Growth is a funny thing: as a teenager, either through misguided musical elitism or social construct, there’s no way I’d have admitted to liking anything remotely poppy. These naive prejudices tend to abate with age, thank God – a lot of the pop music being produced today defies genre, pushes boundaries, and tackles social issues with purpose. This post, I’m glad to say, isn’t about me or my changing musical taste. It’s about an album which could be the most interesting pop release of 2018.
Fame and influence, the kind of which many modern superstars enjoy, has not been wasted on Ariana Grande; alongside a rake of enormous chart hits and critically-acclaimed albums, the former Nickelodeon star has consistently raised awareness of the music industry’s gender-based double standard, made myriad efforts on behalf of numerous charity groups the world over, and last year oversaw the organisation of an entire benefit concert for the victims of a terrorist attack which targeted her concert in Manchester, UK last year.
It would be easy to forget, alongside all of her good deeds, that Grande remains one of the most formidable figures in modern pop music. Since debuting her powerful voice and expressive lyrical persona on first album Yours Truly in 2013, Grande has grown her musical brand into something unique, diverse, and almost universal in its appeal, blending together elements of R&B, contemporary hip-hop, soul, and classic pop. Her last album Dangerous Woman (2016) is a musically rich experience, featuring deep house influences (“Be Alright”), instantaneous pop bangers (“Into You”), and contributions from rap royalty (“Let Me Love You”, with Lil Wayne), all the while keeping Grande’s multi-octave powerhouse vocals as the star attraction.
“But you’re different from the rest
And boy, if you confess, you might get blessed
See if you deserve what comes next”
– Ariana Grande, “God is a woman” (2018)
It’s this remarkable voice which is the deliberate and clear star of latest album Sweetener; from the beginning, Pharrell’s pared-back, minimal production works to expose Grande’s vocals in all their strength and versatility. Album single “the light is coming” has a bouncy, hypnotic instrumental built around sparse, synthetic percussion and loud vocal samples (reportedly from a TV news channel?), the kind of which are usually heard in hip-hop, while Ariana flits between lush multi-part harmonies, and the song’s half-spoken titular mantra. While daring, it lacks the gloss and panache of lead single “no tears left to cry”, a multi-hook anthem-in-waiting, which illustrated Ariana’s mission to produce feel-good music in the wake of last year’s carnage.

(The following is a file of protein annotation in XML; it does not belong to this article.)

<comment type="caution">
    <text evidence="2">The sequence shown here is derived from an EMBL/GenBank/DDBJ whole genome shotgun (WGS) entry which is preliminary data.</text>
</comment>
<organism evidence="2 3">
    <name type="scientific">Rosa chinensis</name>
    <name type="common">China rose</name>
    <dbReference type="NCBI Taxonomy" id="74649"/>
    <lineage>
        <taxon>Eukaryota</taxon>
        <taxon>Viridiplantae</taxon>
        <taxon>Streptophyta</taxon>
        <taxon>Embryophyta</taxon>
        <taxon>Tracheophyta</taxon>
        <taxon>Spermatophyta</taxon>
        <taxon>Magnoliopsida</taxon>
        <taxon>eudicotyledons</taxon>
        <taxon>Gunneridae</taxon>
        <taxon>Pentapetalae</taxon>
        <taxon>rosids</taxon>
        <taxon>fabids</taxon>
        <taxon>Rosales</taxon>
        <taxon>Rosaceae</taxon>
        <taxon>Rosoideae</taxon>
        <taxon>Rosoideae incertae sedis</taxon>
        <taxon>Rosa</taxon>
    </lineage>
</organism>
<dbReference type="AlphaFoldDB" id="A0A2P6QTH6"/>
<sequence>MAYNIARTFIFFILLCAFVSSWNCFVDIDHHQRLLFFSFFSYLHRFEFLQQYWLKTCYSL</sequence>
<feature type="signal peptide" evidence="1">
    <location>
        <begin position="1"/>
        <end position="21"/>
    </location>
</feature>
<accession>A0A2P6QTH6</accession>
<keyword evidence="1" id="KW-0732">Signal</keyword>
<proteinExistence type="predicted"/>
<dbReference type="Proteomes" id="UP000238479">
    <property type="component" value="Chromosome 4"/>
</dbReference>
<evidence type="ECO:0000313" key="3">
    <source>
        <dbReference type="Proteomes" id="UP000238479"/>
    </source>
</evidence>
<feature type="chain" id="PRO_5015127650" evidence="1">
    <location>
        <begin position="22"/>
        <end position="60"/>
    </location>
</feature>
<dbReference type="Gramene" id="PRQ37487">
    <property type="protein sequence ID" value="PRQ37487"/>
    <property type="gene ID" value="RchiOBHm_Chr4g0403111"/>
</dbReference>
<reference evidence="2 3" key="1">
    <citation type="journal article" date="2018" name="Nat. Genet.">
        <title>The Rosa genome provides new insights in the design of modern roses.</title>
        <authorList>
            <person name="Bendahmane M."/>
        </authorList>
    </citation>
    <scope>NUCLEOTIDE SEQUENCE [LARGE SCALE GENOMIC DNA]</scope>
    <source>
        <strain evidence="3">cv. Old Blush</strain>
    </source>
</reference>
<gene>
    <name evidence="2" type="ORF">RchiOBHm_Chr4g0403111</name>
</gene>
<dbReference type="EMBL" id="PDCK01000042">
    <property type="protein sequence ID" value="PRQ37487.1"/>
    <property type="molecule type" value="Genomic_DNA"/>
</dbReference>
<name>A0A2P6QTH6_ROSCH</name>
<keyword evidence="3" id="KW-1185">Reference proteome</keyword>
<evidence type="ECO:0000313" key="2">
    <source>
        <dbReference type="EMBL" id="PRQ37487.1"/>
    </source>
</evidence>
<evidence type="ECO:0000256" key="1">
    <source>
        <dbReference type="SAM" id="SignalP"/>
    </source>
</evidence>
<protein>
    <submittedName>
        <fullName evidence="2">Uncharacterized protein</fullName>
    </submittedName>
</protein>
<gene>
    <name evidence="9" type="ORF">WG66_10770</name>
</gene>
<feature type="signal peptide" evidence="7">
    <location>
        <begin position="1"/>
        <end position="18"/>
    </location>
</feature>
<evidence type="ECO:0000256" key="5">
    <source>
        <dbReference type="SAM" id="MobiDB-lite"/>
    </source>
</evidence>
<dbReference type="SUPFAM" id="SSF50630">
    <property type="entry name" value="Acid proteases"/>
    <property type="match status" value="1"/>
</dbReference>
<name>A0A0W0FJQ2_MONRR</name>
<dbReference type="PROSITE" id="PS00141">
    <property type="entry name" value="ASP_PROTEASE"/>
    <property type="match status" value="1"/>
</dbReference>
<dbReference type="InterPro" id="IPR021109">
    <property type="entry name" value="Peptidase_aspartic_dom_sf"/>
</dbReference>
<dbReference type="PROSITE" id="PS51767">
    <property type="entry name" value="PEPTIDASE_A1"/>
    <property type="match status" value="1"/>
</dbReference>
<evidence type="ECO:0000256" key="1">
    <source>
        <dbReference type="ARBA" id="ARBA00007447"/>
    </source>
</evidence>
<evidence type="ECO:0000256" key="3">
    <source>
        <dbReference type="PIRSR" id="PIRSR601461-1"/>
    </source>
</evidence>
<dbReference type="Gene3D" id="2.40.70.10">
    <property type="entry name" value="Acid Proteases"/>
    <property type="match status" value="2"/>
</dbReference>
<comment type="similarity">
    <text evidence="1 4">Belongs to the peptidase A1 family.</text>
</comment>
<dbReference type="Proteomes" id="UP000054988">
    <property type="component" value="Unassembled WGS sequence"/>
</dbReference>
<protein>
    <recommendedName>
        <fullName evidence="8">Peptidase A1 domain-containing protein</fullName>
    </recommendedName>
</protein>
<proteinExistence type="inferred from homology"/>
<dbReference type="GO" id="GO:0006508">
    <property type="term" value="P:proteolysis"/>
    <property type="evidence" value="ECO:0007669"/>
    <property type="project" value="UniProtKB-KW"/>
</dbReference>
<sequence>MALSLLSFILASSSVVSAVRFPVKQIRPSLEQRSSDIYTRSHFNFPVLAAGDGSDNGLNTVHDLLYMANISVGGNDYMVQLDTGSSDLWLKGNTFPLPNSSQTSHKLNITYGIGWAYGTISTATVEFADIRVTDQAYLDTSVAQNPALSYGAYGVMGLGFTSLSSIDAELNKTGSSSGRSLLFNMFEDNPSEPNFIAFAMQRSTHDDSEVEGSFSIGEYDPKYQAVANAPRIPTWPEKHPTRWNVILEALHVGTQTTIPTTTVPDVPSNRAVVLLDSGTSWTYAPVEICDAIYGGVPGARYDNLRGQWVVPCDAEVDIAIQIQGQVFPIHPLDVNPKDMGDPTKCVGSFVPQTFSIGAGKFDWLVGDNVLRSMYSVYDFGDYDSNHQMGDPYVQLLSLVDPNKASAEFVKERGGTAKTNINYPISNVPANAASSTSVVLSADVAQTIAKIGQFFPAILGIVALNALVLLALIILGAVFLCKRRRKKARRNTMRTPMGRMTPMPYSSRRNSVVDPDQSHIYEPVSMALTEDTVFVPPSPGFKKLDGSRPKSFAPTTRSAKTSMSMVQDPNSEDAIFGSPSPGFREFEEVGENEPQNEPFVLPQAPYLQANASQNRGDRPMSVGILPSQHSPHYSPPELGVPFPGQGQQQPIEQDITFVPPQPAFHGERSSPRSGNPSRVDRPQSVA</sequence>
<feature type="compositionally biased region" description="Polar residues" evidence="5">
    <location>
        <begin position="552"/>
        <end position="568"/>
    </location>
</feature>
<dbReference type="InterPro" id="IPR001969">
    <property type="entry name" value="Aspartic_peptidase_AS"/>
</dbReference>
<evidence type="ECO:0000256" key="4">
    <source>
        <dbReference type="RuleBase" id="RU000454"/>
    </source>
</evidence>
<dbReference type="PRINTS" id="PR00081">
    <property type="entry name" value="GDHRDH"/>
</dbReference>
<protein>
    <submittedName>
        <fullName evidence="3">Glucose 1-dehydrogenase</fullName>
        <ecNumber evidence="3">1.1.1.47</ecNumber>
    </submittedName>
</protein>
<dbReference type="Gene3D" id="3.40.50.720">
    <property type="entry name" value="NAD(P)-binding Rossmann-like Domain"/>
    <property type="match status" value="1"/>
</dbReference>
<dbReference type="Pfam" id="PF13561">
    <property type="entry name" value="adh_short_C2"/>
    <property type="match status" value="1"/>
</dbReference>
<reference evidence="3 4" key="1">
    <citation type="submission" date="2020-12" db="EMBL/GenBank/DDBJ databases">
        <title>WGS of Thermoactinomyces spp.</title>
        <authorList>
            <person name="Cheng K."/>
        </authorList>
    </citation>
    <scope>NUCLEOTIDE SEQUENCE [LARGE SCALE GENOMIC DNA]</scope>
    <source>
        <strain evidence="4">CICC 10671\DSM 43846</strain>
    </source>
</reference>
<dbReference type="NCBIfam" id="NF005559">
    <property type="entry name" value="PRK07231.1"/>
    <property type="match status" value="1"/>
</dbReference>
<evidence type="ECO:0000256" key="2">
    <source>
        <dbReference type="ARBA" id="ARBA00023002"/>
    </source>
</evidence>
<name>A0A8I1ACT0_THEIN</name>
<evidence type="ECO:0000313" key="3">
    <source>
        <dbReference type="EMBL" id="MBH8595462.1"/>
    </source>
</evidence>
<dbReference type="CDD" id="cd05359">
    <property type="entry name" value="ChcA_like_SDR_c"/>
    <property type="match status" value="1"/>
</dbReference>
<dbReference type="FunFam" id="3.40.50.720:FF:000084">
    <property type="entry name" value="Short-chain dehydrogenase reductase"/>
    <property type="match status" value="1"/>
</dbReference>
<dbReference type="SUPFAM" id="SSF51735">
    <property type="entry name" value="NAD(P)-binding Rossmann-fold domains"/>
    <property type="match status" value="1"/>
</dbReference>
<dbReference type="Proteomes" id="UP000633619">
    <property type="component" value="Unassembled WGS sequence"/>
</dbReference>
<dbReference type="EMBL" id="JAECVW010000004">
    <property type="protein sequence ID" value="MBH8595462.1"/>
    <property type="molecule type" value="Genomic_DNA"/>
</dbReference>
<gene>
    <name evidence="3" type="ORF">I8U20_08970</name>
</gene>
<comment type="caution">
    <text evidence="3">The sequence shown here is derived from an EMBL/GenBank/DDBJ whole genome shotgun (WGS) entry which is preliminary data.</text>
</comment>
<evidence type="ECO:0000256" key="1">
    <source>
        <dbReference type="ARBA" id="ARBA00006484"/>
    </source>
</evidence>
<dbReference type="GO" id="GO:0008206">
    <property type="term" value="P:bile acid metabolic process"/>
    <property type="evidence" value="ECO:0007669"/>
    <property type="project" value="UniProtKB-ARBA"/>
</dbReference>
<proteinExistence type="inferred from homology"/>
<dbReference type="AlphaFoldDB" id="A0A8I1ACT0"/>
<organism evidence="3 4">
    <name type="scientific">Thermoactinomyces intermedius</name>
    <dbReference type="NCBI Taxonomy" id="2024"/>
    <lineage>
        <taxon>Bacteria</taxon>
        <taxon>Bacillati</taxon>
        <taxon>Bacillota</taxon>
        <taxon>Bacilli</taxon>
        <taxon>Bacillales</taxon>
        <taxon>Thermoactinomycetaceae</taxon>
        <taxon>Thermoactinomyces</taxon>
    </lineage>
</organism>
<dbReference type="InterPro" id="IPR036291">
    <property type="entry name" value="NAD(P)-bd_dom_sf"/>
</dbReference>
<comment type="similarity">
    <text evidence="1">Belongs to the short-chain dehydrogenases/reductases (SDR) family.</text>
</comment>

Lyrically, Sweetener offers wave after wave of intimate expression, as Ariana pours her heart out over fiancé and Saturday Night Live alum Pete Davidson; this includes references to “wedding bells” on “R.E.M“, and rhyming couplets built on infatuation: “I thought you into my life / Look at my mind” (“pete davidson”). Single “God is a woman” marks Ariana’s grandest musical statement to date, with gospel harmonies and trap-influenced beats to carry the vocal, although the lyrics never fully live up to the title, relying on familiar tropes of lust: the concept of “God is a woman” is intriguing, but this isn’t the time or place for theology.
The highlight of Sweetener, predictably, is Ariana’s breathtaking vocals, and the ease with which she delivers both earworm hooks and soulful note-perfect runs. Pharrell’s daring production is another source of the Sweetener‘s charms, although the bright, glitchy aesthetic the album offers from the start doesn’t run all the way through; “everytime” is a much harder, moodier synth-pop number, echoing the club-friendly nocturnal vibe of songs like “Into You” and “Know Better/Forever Boy” from Dangerous Woman. The guest features are one element which distract from Sweetener‘s saccharine streak; Nicki Minaj’s “bad guy” shtick feels misplaced on “the light is coming“, while Missy Elliott never really beds into her 20-ish seconds on “borderline“.
Perhaps down to production choices, and perhaps down to Ariana’s purposeful desire to create an album of brightness and positivity, Sweetener takes a number of artistic risks. On her fourth album, Ariana’s voice remains just as formidable as ever, while the production marks a clear departure from Dangerous Woman‘s more conventional, radio-friendly pop sound. Though this yields some truly memorable moments, and a number of songs which already stand among Ariana’s most iconic, Sweetener could have profited from focusing more intently on one style of production, reducing the runtime, and maybe minimising the guest features to let Ariana’s talent stand unaccompanied. But as the carefree, loved-up expression of positivity Ariana hinted it would be, Sweetener is a mission accomplished.
Josh Will Eden